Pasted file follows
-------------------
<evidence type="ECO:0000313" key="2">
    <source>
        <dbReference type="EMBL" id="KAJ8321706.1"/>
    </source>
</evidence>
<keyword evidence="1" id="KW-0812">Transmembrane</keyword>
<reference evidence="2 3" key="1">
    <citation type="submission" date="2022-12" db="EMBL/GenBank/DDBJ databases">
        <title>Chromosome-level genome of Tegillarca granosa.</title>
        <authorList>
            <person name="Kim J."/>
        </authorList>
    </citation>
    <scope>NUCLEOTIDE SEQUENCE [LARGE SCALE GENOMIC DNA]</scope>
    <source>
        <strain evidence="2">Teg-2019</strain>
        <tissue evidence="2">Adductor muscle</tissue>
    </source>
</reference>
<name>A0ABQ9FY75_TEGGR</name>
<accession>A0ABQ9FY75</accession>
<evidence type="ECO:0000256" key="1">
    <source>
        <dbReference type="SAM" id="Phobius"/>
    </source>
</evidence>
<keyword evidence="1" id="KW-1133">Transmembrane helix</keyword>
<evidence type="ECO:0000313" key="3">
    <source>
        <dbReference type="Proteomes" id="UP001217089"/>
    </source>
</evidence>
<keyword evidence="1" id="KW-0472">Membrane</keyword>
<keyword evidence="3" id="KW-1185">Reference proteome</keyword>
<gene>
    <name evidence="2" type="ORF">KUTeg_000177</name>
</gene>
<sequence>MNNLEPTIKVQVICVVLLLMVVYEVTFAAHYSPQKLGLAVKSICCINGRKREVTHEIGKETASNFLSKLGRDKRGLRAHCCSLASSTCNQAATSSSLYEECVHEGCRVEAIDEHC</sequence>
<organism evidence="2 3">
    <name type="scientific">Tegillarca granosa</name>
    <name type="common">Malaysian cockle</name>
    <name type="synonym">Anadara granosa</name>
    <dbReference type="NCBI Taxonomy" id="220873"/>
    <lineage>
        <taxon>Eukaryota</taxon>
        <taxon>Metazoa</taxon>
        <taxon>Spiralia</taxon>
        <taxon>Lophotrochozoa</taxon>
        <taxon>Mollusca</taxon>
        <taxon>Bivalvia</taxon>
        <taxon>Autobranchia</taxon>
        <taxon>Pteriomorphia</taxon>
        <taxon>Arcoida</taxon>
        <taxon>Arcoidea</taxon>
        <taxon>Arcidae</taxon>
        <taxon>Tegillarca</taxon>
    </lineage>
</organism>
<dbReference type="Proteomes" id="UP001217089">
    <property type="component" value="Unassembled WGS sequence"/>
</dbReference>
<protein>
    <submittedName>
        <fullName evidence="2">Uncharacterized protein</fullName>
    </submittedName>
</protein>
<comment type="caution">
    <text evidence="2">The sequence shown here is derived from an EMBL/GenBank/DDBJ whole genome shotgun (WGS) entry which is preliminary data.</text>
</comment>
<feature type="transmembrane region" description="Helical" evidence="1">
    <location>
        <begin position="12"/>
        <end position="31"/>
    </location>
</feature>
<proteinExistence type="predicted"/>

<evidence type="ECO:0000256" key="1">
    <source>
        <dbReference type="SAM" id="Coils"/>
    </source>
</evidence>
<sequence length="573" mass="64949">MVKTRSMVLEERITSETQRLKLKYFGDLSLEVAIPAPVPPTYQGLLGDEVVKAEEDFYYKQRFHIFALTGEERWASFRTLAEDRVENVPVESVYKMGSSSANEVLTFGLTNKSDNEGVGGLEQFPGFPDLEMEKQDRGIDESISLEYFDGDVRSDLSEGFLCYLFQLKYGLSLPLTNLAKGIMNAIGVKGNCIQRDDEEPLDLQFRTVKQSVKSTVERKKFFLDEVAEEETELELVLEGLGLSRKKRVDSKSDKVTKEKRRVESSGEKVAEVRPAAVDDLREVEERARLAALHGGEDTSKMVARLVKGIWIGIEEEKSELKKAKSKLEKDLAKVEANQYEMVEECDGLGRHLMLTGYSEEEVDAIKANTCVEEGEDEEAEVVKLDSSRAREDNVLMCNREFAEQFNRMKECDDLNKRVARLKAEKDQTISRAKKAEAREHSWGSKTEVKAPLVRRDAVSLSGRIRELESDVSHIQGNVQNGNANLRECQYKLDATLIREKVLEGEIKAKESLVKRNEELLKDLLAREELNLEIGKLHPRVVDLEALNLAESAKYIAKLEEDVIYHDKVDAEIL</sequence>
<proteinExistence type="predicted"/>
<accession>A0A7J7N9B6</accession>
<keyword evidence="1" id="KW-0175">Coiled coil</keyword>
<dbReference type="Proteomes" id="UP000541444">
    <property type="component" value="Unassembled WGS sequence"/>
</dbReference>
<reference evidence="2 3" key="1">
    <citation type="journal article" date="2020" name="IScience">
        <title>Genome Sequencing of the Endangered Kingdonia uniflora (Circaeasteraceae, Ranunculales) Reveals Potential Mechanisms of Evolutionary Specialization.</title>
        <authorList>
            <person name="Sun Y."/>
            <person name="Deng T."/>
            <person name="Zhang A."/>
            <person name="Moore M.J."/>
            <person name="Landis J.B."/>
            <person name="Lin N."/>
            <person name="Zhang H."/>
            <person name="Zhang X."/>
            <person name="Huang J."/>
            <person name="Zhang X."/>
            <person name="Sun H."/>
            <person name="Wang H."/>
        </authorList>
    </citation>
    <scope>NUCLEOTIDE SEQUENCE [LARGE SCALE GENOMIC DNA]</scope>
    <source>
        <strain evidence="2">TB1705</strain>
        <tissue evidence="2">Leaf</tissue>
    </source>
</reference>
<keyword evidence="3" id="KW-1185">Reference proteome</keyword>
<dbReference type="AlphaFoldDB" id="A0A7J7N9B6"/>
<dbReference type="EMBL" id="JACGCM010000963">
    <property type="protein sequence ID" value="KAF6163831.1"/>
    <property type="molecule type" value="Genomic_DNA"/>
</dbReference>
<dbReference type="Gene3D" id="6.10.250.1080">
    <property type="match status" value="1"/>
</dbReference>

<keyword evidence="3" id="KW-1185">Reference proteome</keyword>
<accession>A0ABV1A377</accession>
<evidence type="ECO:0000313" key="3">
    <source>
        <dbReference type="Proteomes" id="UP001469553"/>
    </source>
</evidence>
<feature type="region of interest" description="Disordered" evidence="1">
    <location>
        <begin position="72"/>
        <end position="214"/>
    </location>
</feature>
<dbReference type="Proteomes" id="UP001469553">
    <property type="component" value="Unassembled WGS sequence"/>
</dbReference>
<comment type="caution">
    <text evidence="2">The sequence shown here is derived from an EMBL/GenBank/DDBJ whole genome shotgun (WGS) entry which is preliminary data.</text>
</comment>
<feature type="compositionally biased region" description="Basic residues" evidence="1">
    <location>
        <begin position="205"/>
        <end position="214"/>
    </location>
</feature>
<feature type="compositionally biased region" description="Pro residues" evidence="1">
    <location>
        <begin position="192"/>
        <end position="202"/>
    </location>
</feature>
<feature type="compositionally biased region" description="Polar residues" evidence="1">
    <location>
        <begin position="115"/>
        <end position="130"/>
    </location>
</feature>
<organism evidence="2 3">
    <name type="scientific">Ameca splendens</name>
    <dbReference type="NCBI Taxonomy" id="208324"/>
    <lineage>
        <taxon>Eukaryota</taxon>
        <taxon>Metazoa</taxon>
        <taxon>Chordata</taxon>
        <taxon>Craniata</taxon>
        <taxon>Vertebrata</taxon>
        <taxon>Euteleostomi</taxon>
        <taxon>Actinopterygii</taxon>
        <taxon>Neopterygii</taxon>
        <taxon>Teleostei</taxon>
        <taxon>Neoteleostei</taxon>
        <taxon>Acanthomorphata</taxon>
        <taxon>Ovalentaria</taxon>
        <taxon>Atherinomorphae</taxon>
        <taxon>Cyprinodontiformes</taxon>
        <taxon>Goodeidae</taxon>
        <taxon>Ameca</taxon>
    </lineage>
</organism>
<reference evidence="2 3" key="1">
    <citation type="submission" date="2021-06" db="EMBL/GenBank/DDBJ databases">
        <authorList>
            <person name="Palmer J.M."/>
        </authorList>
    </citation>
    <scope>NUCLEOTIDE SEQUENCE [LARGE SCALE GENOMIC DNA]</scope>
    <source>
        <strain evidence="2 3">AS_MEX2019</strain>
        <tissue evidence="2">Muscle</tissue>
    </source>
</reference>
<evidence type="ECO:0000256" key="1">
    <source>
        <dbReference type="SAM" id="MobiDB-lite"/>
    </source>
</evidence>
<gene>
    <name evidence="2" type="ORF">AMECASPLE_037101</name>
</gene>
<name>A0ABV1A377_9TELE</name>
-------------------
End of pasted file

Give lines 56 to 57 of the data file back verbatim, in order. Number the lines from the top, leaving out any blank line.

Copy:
        <taxon>Tegillarca</taxon>
    </lineage>